STUDENTS FROM SERTHAR APPEALS FOR HELP,
says Tuesday, June 26 is Deadline for Expulsions
26 June, 2001: A student from Serthar has sent an appeal for international help, saying that Tuesday, June 26 is the deadline for more than 7,000 monks and students to leave the encampment.
The appeal says that all of the Han Chinese students and all of the foreign students must leave by June 26. Students from Taiwan, Singapore and elsewhere had been studying at Serthar. After June 26, the huts will be pushed over, the account says.
The appeal identifies “Minister Wang” as the official who has ordered the expulsions, and says there are now 4,000 soldiers stationed near Serthar. It also says that the academy at Serthar was forced to stop classes on June 6.
The appeal says that this information should be sent to newspapers and human rights organizations and that reporters and the international community should closely monitor the situation there.
International Campaign for Tibet
1825 K St., NW, Suite 520
Washington, DC 20006
Honour for Tibet work
The National Points of Light Volunteer Award programme is recognising Richard Rosenkranz, a Roseland resident, for his work on behalf of religious freedom in Tibet.
Richard, 59, President of World Tibet Day Foundation was chosen to be one of the program’s daily points of light. On July 3, a write-up of Rosenkranz’s work will be on the Points of Light Foundation Web site, programme officials said.
“This is a great honour, especially for the Tibet cause,” said Rosenkranz, who is a native of the United States and resident of Indian River County, since 1978. In recent years he has devoted himself, and his income, to building public sentiments against the Chinese oppression of the Tibetan people.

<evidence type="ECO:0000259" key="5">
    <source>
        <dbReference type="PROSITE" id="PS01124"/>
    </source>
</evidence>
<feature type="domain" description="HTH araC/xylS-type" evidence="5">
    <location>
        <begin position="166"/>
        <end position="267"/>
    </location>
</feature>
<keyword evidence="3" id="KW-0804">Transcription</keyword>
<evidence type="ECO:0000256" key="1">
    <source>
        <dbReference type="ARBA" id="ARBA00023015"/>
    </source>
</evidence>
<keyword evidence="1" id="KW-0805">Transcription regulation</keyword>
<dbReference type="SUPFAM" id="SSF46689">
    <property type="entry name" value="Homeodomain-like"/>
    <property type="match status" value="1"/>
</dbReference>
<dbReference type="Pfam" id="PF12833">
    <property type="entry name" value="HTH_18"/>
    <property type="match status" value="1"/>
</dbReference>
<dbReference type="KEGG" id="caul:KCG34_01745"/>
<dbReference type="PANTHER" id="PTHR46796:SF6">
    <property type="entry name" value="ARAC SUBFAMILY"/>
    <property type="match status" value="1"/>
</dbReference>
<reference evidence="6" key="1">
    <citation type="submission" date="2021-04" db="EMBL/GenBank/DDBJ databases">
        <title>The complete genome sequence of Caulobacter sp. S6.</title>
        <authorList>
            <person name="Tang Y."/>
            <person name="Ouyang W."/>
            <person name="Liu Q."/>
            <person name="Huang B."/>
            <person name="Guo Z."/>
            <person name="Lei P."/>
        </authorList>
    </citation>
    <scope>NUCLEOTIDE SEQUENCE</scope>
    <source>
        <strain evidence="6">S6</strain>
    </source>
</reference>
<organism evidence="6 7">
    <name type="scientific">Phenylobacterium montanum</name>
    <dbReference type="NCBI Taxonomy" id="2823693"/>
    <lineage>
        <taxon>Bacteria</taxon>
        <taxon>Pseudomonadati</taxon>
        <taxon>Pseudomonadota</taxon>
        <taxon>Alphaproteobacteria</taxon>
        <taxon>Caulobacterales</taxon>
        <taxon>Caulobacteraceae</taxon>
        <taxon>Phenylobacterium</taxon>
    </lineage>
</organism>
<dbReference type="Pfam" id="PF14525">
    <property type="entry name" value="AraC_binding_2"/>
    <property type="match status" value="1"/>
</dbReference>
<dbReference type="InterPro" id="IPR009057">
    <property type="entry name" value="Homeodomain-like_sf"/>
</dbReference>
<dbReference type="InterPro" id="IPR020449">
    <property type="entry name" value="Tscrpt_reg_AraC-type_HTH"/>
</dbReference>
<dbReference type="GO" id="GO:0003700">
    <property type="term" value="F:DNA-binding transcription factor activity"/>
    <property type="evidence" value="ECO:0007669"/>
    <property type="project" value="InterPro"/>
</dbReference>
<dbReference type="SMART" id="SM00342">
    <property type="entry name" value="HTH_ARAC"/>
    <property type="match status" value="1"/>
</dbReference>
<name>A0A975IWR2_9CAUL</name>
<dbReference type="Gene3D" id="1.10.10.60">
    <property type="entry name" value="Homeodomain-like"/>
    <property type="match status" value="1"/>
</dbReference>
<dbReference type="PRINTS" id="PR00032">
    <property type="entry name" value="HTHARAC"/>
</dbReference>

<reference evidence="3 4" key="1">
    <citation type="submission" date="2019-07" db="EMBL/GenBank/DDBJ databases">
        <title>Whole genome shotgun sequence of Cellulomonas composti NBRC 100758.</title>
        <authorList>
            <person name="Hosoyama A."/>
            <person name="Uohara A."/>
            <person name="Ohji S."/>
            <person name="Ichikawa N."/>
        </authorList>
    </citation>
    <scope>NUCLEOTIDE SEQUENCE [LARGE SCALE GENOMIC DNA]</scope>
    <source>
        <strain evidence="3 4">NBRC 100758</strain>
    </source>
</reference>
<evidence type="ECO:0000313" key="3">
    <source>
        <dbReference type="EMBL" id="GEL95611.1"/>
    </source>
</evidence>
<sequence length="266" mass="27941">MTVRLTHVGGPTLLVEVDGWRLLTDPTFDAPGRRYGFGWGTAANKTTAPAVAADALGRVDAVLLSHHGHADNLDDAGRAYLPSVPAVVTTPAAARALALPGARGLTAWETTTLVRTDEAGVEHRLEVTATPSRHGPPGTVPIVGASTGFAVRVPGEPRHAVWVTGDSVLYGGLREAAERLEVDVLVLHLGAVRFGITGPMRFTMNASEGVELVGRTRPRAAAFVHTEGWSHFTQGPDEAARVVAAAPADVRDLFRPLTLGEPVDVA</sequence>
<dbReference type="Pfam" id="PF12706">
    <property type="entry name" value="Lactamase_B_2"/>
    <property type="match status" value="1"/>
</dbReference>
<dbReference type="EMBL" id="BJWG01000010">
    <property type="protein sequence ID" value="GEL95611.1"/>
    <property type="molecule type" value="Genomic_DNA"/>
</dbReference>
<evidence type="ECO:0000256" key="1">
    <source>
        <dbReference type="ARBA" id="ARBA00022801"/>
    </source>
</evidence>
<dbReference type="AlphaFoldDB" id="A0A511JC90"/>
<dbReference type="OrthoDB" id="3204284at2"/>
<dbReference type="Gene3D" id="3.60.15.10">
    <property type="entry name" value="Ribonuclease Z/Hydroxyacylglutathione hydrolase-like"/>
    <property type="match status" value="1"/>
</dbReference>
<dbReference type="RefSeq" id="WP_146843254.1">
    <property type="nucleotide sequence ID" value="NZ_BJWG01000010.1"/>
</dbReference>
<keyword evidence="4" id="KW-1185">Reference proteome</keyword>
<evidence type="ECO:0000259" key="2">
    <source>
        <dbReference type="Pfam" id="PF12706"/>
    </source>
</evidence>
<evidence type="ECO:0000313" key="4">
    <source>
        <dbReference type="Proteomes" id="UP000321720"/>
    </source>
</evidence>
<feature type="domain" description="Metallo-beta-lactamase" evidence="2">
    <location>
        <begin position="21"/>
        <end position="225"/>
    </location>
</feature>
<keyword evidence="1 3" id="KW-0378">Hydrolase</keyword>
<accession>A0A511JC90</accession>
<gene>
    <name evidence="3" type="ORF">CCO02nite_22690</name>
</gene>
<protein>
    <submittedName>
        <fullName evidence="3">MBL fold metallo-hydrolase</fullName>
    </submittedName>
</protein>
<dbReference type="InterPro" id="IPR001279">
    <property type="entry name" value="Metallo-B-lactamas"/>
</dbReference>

From his home, Rosenkranz uses the Internet, mail and personal appearances to push for wider public support for his Interfaith Call for Universal Freedom of Worship and for Human Rights in Tibet. This year the Call will be observed Oct. 28 by more than 250,000 people in many nations, he said. In addition to the Interfaith Call, he is also being honoured as the founder of World Tibet Day, being observed this year in over 50 cities in 20 countries.
He also organises the Interfaith Call a second time in the U.S., in March as part of another annual event, the spring-time Season for Non-Violence, which lasts for 64 days. The bookends on that event are the deaths of two of the 20th Century’s leading non-violence leaders: India’s Mohandas Gandhi and United States civil rights leader Martin Luther King.
Former U.S. President Bush originated the Points of Light recognition programme during his administration in the early 1990s. His successor, former President Bill Clinton, continued it. Programme officials pick recipients from nominations sent in by the general public.